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Graduation of Miale and Candle-light Ceremony; 18 May, 2015

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With a graduation cap on her head, “Ann” steps in front of the audience of peers, family and well wishers to give a quick demonstration of what she’s learned from her time with TICAH. She pulls a chair across the concrete, which scratches and creaks across the ground, and places it in the middle of the stage. Atop the chair she delicately places a few herbs, roots, vegetables and fruit. With cheers and smiles, the audience applauds as Ann starts her story.
 
“You can save money and stay healthy with a kitchen pharmacy,” she tells the audience. “With the right knowledge about common illnesses and natural remedies, you can keep yourself and your family healthy.” She takes a ginger root off the chair and waves it above her head for the audience to see. Everyone claps and yells with joy as Ann takes the group through what she has learned about each item on the chair.
 
This was one piece of a recent event graduating and celebrating the 65 TICAH miale ya jamii (“community sparks”), the name community support group members chose for themselves. They graduated from a two year training on herbal medicine and nutrition. I’ve always thought graduation caps looked silly on almost everyone, but I loved seeing them on these women. They were so proud of this moment and of what they accomplished and the rest of us with them were excited with them. The caps may have just been a symbol of their transition into a new phase of their lives and education, but it was an important one and one which brought a lot of joy to everyone.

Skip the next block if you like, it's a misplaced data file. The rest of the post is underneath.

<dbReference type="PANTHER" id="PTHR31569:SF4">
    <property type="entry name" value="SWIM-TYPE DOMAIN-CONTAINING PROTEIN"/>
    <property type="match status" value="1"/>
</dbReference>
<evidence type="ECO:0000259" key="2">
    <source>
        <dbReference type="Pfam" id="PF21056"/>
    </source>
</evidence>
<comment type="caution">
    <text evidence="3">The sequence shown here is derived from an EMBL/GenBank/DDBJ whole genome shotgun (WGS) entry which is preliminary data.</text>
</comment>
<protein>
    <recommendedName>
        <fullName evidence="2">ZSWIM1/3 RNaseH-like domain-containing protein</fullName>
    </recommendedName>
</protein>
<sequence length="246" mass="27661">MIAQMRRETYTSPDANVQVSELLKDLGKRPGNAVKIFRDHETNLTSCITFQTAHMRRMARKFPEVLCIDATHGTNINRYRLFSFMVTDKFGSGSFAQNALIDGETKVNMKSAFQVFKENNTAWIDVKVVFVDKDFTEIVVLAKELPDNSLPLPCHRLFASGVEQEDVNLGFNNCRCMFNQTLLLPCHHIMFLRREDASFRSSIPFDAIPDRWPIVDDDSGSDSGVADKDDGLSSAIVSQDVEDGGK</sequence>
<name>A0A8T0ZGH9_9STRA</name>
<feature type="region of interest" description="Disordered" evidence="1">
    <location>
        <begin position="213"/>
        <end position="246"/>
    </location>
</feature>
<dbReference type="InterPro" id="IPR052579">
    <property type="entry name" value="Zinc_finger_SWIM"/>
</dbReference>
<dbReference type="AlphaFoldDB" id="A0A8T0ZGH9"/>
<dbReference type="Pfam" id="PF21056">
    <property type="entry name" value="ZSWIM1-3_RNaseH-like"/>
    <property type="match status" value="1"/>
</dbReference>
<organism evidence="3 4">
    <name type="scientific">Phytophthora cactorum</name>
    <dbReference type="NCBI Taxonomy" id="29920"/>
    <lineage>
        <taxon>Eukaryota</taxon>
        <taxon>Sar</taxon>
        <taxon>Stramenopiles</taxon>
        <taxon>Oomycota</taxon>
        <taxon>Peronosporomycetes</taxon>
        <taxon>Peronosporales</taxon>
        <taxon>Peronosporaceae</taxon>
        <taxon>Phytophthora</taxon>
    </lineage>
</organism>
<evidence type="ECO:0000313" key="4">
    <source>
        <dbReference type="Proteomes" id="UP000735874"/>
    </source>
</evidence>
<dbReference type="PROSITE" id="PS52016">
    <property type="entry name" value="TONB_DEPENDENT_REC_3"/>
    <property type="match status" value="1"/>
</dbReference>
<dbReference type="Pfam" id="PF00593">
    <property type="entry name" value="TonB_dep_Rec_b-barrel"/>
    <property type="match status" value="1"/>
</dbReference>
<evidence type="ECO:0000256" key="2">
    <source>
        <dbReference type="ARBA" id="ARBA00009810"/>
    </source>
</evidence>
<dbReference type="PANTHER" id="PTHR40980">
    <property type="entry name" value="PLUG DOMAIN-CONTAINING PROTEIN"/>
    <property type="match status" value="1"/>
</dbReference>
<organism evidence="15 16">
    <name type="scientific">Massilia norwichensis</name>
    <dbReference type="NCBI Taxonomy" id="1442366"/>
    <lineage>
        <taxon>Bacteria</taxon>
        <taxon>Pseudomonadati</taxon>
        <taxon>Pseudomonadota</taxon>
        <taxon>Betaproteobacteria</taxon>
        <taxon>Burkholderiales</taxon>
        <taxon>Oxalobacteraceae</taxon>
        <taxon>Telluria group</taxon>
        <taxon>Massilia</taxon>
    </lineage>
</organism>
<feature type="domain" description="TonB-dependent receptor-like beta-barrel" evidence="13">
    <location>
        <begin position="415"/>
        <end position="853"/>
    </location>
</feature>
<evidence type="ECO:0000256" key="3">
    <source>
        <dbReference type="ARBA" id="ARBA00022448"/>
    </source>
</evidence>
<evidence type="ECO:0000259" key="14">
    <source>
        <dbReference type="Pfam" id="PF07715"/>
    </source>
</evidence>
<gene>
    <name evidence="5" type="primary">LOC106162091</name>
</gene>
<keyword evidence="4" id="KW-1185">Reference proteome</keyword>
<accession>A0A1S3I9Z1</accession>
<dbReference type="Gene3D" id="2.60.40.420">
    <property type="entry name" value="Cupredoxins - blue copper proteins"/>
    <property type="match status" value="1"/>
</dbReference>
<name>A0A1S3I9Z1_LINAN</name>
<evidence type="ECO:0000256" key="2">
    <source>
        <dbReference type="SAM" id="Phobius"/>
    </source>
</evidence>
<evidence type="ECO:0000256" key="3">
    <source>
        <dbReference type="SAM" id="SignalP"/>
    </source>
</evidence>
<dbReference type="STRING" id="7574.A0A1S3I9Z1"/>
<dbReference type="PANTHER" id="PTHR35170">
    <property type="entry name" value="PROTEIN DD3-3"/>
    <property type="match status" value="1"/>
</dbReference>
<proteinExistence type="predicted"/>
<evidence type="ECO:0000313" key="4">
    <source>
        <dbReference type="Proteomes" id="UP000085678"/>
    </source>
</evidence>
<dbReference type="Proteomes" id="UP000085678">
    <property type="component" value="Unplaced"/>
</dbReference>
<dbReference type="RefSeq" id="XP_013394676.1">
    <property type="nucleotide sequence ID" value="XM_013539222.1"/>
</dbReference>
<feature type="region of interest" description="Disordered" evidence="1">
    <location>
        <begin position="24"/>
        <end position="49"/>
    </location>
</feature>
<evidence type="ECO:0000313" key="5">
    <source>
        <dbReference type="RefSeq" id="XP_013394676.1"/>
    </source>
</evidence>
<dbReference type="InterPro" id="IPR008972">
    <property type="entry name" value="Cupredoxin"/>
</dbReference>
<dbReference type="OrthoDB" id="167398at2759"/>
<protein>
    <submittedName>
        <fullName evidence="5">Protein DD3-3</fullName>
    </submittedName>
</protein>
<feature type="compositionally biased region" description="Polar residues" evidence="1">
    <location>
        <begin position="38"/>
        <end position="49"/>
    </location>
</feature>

Theme of the day was, “Supporting the Future”. As part of this, the group also remembered those that died of HIV and celebrated the group members that are living positively and supporting one another. Everyone took turns silently lighting candles and placing them in a memorial red-ribbon shape. It was a humbling moment for everyone there – celebrating the future and the remembering the past.
 
It was really impossible not to feel the joy and excitement on this particular day. From informal communities across Nairobi, the TICAH miale joined together at the National Museum to celebrate their lives and what they had learned about health and wellness. Graduating from the TICAH Healthy Seeds program, these women will continue to use their knowledge of nutrition and natural remedies with their families, friends, and community. Some have already taken on new groups of women to teach what they have learned while others are taking the information into a broader context as Community Health Workers. Others have set up safe houses for children in their areas. Still others have become involved in other aspects of TICAH’s work, getting their children’s schools involved.
 
Forever in the TICAH family, I was proud to have been present to meet and celebrate the miale.

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